When heated sports rivalries sizzle

When heated sports rivalries sizzle

Anthony Correa

STAFF WRITER

Fans of any sport generally agree that sporting events can create a dynamic atmosphere. Whether it be the spirit of the fans cheering on the home team or the players feeding off the moral strength from their fans, it is a beautiful cycle that is shared with everyone either watching the event live or from the comfort of their homes. That is  if it is just a regular game between two respected teams.

The same area where a beautiful game is held can quickly turn into a war zone. Fans at these games tend not to shy away from the opportunity to taunt opposing teams and cause some discord between them. A different kind of passion comes up in these games, making them some of the best ones for fans to watch or even be a part of. Rivalry games bring out the most emotional and passionate games in sports history. In our very own school, we have the yearly battle of “The Shoes,” in which our Whittier Poets face off against The Occidental Tigers in a battle of football.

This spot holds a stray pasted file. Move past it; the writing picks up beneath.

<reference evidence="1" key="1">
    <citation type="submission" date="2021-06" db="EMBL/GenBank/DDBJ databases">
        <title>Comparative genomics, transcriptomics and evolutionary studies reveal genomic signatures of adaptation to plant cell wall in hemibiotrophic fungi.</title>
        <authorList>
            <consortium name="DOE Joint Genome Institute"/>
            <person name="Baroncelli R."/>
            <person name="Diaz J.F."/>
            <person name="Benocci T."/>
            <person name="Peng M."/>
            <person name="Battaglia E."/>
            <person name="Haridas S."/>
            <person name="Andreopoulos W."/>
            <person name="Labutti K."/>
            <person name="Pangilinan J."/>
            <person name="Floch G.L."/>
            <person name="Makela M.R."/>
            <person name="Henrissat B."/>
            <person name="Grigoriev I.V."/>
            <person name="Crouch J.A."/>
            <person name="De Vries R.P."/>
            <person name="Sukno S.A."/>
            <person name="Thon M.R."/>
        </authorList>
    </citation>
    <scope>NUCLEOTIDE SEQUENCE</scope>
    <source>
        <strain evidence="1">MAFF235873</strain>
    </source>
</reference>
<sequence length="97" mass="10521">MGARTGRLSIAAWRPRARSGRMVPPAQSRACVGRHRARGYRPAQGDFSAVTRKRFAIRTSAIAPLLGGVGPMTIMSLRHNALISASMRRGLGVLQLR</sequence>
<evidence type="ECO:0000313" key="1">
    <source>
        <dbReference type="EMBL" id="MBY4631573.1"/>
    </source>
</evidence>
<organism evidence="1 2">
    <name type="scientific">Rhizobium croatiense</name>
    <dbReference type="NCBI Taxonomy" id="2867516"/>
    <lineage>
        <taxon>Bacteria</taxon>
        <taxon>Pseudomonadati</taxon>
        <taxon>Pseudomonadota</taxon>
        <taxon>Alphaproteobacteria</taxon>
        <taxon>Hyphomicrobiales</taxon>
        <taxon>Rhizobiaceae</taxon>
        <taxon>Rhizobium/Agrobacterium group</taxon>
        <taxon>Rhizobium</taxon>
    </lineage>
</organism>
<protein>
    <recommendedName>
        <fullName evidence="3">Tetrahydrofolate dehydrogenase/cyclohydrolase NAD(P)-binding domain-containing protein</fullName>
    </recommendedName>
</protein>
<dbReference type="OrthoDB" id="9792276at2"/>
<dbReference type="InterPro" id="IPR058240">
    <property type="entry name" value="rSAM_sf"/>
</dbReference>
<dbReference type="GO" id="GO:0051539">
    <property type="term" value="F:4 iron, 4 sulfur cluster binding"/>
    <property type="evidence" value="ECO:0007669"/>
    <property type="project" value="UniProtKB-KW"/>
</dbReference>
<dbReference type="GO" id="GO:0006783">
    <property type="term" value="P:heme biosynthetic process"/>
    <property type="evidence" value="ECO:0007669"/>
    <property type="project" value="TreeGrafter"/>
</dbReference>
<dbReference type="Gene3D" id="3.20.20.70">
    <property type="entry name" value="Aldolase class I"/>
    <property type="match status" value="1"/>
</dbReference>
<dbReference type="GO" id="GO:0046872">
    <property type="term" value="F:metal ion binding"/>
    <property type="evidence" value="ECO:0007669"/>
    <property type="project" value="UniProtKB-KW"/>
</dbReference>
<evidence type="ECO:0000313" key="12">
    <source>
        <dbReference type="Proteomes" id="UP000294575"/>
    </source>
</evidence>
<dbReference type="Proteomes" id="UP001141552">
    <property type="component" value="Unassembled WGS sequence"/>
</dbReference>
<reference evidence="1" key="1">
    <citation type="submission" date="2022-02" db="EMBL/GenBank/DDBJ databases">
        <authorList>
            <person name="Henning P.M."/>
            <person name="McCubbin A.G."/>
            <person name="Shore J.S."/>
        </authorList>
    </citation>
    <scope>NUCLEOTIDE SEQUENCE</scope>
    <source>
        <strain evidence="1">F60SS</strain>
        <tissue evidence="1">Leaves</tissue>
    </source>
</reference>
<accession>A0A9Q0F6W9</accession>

The best rivalries around the globe are the ones that the average person can identify. The list of those types of games is pretty long, filled with matchups any avid sports fan would love to watch. Many people recognize the L.A. Lakers versus the Boston Celtics as one of the best sport rivalries of all time. Meeting twelve times in the NBA finals and sharing 33 Hall of Fame-inducted players, their history has been alive since the sixties up until present day. Any person, even those with little-to-no knowledge of the world of basketball, would likely  recognize this as one of the best matchups.